Review: THE 39 STEPS at Hale Centre Theatre

Murder, mayhem, hilarity, and a little romance make up some of The 39 Steps

By: Nov. 10, 2020
Enter Your Email to Unlock This Article

Plus, get the best of BroadwayWorld delivered to your inbox, and unlimited access to our editorial content across the globe.




Existing user? Just click login.

Review: THE 39 STEPS at Hale Centre Theatre

BWW Review: The 39 Steps

It has been 8 months since I last sat in the audience for a live theater production. It felt wonderful and familiar to be sitting with other patrons. The audience was more spread out, and everyone was in a mask, but I appreciated the precautions so I could witness this fantastic production. The 39 Steps is a fast-paced comedy performed by a stellar cast. I saw the Gold cast, but I'm certain the Blue cast is just as delightful.

Based on the film by Alfred Hitchcock, the story follows Richard Hannay, a bored Londoner looking for excitement. He attends a West End show and meets a dark stranger who upends his humdrum life. There is murder, intrigue, excitement, and twists and turns in every scene. The play is full of references to Hitchcock's prolific works, hilarious physical comedy, inventive costumes, and impressive character shifts. The show uses props in an unexpected and imaginative way that adds to the laughter. How the cast keeps it straight is an achievement in and of itself.

As Richard Hannay, Rob Stuart leads the cast skillfully through the insanity. His British accent is splendid and he pulls off the swagger that is required of the character. Stuart embraces the physical demands of the role and has excellent comedic timing. Because the cast is small, the chemistry of the group is imperative to the success of the play. It is apparent that the cast enjoys performing together and they didn't miss a beat.

Alaina Beauloye plays Annabella, Margaret, and Pamela. Each character is unique and audience members were shocked to learn that Alaina had played all the female characters. Beauloye has created different accents for each character, which she handles with ease. She also manages the physical requirements of the characters with vigor. Her dexterity is constantly on display and she makes it look easy. I'm certain it is not, but that is the mark of a great actor.

Clown 1 is responsible for several characters, and is played by David Michael Paul. It was so fun to watch David present his different characters, with different accents, and unique physical attributes. Paul also delivers an extensive monologue that had the audience rapt. Paul has clearly worked hard and the audience benefits as a result.

Clown 2 also presents several characters and is expertly played by Jere Van Patten. His seamless transition from one character to another is no small feat. His delivery is second to none and there were several times I was doubled over with laughter. Van Patten clearly understands comedy and how to entertain the audience. There was not one moment he was on stage that the audience wasn't in the palm of his hand. Pay close attention to the both the clowns because you do not want to miss the personal touches they add to the play.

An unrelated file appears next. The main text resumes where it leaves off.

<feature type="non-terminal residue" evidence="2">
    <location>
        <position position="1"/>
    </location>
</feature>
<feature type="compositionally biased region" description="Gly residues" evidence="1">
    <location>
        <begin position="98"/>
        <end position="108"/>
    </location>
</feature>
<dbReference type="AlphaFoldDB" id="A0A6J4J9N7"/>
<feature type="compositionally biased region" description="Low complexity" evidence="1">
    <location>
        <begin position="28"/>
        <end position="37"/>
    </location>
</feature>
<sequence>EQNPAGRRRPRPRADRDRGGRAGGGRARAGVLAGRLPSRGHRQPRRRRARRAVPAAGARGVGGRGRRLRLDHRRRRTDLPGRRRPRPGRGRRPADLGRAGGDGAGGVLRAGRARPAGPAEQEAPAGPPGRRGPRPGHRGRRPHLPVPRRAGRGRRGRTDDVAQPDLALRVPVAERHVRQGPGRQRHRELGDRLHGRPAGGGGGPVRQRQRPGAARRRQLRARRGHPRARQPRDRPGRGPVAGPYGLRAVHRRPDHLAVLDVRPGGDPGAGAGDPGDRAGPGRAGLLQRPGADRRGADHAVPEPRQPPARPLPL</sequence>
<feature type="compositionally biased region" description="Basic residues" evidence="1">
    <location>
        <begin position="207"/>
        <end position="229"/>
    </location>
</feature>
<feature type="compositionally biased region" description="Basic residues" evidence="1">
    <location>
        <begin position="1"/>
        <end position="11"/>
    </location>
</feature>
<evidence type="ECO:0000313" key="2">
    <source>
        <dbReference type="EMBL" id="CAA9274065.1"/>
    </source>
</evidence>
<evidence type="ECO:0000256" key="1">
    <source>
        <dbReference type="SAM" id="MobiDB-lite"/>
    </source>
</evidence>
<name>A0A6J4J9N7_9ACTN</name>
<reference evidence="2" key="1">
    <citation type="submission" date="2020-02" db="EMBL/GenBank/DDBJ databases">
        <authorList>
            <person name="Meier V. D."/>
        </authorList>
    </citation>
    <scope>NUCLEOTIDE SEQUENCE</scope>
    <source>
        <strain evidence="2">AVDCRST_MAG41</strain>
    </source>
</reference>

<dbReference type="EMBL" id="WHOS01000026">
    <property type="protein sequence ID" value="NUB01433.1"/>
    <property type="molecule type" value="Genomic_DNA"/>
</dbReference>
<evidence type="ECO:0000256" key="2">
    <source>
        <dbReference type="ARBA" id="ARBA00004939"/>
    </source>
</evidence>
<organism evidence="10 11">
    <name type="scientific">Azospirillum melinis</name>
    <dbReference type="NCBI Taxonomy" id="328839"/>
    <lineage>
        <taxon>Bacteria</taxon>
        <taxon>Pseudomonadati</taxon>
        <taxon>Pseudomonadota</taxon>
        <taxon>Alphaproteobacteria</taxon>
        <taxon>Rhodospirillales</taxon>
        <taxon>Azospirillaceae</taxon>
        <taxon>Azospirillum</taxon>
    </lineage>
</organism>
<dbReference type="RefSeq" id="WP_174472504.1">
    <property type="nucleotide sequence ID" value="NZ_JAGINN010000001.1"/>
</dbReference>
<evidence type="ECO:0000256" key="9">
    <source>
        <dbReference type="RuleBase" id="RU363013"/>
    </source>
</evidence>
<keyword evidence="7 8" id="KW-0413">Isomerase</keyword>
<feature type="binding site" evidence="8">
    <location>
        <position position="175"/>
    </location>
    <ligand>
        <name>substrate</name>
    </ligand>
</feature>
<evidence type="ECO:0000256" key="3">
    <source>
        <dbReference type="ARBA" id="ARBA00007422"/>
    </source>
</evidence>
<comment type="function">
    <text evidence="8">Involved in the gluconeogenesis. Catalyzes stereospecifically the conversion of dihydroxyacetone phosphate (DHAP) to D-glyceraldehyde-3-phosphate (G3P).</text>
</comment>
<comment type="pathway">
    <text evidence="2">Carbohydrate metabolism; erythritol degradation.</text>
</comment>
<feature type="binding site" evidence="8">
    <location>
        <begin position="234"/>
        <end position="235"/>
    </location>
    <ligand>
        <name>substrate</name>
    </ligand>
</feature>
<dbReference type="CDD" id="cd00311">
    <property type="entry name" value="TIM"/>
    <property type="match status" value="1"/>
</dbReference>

There is a Foley Artist on stage for the entirety of the show. Kyle Steven Webb is an important member of the cast and the show wouldn't be the same without his character. The play keeps Webb very busy, and he definitely contributes to the insanity happening on stage. The show has a relentless energy and I am so impressed by what this group has put together.

Lighting also plays an important role. Designed by Tim Dietlein, the lighting creates the perfect environment for shenanigans and mystery. Because the story moves so fast, the lighting serves to direct the attention of the audience to help them stay on top of the action.

I want to be sure to give a shout out to the backstage and production crew for this play. There are a lot of moving parts and the crew keeps it moving seamlessly. With over 150 characters, that is a lot of costumes, wigs, props, hats, quick changes, and sound cues. Brian Daily is the Set Technical Director/Carpenter; McKenna Carpenter is the Head Prop and Paint Director; Cambrian James provides wigs and makeup and is a Backstage Dresser; Joshua Lindblom is the Audio Engineer; Tia Hawkes is the Costume Designer; Kyle Webb also provided Carpenter services; Laura Hawkes is a Scenic Painter and assisted with props; Justin Peterson is the Stage Manager and 1st Assistant Sound Designer; Jamie Fleischer is a Backstage Dresser, and the Backstage Managers are Brian Daily and Kate Hansen (Blue Cast) and Ariana Lucius and Kaelyn Kowalczyk-Schnittker (Gold Cast). A special thanks also to the house crew who keeps the theater sanitized and ensures safe distances are maintained.

Directed by Dave Dietlein, The 39 Steps is, quite simply, joyful. It felt good to laugh and to be part of an audience. If you have the chance to see this show, do not miss it. The theater is taking precautions to keep people safe and I wish I could see the show again to catch all the things I missed. The 39 Steps runs through November 21 at the Hale Centre Theatre. Tickets can be purchased here.

Photo Credit: Nick Woodward Shaw



Comments

To post a comment, you must register and login.

Vote Sponsor


Videos